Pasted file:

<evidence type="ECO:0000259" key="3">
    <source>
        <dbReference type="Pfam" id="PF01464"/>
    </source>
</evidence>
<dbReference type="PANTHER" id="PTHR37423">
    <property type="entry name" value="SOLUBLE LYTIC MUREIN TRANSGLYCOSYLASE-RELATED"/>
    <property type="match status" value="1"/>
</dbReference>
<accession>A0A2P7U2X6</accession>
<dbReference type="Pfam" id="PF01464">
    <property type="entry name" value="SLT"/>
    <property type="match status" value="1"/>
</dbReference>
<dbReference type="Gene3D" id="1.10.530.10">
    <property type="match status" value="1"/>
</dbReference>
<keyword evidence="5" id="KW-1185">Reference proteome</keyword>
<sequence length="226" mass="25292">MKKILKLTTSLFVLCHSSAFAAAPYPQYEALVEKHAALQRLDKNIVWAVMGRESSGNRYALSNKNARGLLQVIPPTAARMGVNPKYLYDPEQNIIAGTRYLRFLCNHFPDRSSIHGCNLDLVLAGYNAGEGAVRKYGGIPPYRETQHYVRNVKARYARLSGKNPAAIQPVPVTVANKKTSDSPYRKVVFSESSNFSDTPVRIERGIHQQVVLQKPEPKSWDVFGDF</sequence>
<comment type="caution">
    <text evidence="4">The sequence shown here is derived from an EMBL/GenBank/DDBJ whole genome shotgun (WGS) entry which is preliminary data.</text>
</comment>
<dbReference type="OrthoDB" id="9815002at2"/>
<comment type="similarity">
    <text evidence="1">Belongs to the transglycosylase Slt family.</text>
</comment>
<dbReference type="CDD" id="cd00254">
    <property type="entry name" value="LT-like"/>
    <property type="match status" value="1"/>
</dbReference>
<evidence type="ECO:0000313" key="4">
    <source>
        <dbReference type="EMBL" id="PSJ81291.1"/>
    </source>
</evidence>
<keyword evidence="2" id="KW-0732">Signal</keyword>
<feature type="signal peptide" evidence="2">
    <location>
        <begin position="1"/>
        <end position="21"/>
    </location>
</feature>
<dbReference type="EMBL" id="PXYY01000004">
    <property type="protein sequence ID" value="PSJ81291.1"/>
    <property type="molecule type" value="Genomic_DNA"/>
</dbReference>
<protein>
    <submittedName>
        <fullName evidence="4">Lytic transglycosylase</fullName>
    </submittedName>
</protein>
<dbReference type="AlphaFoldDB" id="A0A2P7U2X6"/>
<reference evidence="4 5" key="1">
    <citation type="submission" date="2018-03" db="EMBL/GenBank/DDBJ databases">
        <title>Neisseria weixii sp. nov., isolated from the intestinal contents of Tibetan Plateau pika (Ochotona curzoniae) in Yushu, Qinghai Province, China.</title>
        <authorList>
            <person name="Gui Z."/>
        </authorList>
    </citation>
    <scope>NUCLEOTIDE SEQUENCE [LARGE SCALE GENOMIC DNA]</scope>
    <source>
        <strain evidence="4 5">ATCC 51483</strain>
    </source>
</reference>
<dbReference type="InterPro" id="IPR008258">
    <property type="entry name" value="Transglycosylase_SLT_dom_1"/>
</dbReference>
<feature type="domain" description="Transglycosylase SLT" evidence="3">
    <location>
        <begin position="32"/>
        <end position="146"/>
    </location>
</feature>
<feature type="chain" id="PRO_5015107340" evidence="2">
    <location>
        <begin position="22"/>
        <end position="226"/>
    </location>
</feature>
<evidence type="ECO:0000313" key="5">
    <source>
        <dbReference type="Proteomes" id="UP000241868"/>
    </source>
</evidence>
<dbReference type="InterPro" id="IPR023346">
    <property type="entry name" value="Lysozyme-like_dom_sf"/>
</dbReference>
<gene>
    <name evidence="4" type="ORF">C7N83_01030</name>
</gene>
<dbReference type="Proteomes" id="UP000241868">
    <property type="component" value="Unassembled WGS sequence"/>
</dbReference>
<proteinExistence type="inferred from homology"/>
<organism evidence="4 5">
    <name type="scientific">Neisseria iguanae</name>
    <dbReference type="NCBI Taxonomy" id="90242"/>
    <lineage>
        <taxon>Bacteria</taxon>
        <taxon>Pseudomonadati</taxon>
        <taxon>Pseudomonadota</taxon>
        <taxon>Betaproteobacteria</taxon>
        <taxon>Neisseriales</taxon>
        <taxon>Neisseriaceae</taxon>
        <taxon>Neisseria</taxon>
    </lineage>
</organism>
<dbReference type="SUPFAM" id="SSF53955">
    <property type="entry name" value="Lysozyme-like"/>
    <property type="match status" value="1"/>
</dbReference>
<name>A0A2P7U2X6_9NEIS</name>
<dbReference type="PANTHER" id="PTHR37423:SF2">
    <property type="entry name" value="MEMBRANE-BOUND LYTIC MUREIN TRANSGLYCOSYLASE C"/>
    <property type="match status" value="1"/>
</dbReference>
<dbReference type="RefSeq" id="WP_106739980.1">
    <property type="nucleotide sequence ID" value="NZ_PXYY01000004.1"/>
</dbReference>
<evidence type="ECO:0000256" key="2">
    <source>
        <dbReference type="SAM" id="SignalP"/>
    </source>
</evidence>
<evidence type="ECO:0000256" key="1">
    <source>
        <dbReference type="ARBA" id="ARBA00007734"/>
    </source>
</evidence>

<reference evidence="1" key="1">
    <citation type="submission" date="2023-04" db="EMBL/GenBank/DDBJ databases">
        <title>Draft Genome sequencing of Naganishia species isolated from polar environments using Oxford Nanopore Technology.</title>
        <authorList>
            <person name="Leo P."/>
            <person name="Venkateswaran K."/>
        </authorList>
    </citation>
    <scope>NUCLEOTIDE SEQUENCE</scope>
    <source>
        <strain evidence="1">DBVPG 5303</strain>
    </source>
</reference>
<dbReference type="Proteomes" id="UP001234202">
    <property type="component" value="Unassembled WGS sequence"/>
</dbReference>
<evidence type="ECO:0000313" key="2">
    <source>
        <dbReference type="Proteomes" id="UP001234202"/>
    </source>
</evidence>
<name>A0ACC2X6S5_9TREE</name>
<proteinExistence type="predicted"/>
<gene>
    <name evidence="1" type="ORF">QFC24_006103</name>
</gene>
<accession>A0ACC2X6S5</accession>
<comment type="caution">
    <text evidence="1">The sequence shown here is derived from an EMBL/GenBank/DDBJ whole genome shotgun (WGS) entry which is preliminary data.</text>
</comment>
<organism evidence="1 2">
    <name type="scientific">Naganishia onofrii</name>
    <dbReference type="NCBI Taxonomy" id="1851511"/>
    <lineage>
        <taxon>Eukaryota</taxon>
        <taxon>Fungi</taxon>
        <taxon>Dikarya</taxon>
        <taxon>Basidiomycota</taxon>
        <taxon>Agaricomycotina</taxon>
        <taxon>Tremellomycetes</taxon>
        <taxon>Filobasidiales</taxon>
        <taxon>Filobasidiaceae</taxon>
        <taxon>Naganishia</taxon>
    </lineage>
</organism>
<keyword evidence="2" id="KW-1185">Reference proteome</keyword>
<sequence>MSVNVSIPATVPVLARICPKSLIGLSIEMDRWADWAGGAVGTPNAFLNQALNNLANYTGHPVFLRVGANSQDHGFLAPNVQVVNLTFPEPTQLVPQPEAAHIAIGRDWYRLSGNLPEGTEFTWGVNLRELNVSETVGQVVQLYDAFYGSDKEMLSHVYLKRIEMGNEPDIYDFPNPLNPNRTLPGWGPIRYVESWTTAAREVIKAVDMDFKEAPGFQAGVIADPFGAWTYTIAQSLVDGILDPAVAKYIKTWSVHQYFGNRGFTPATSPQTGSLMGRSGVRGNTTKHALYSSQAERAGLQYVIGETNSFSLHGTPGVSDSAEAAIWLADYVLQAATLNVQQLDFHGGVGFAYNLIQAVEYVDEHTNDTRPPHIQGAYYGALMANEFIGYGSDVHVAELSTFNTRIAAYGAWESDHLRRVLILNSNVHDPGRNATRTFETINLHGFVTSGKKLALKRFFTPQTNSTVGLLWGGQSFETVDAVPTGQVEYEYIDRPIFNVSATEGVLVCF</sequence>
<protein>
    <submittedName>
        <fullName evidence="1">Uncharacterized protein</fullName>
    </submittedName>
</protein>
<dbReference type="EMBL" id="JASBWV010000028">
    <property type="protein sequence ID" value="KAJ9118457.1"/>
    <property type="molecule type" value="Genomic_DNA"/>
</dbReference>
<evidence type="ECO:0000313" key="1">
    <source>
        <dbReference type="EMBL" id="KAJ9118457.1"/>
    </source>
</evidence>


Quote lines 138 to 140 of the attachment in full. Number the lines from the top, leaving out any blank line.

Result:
    <scope>NUCLEOTIDE SEQUENCE</scope>
    <source>
        <strain evidence="1">DBVPG 5303</strain>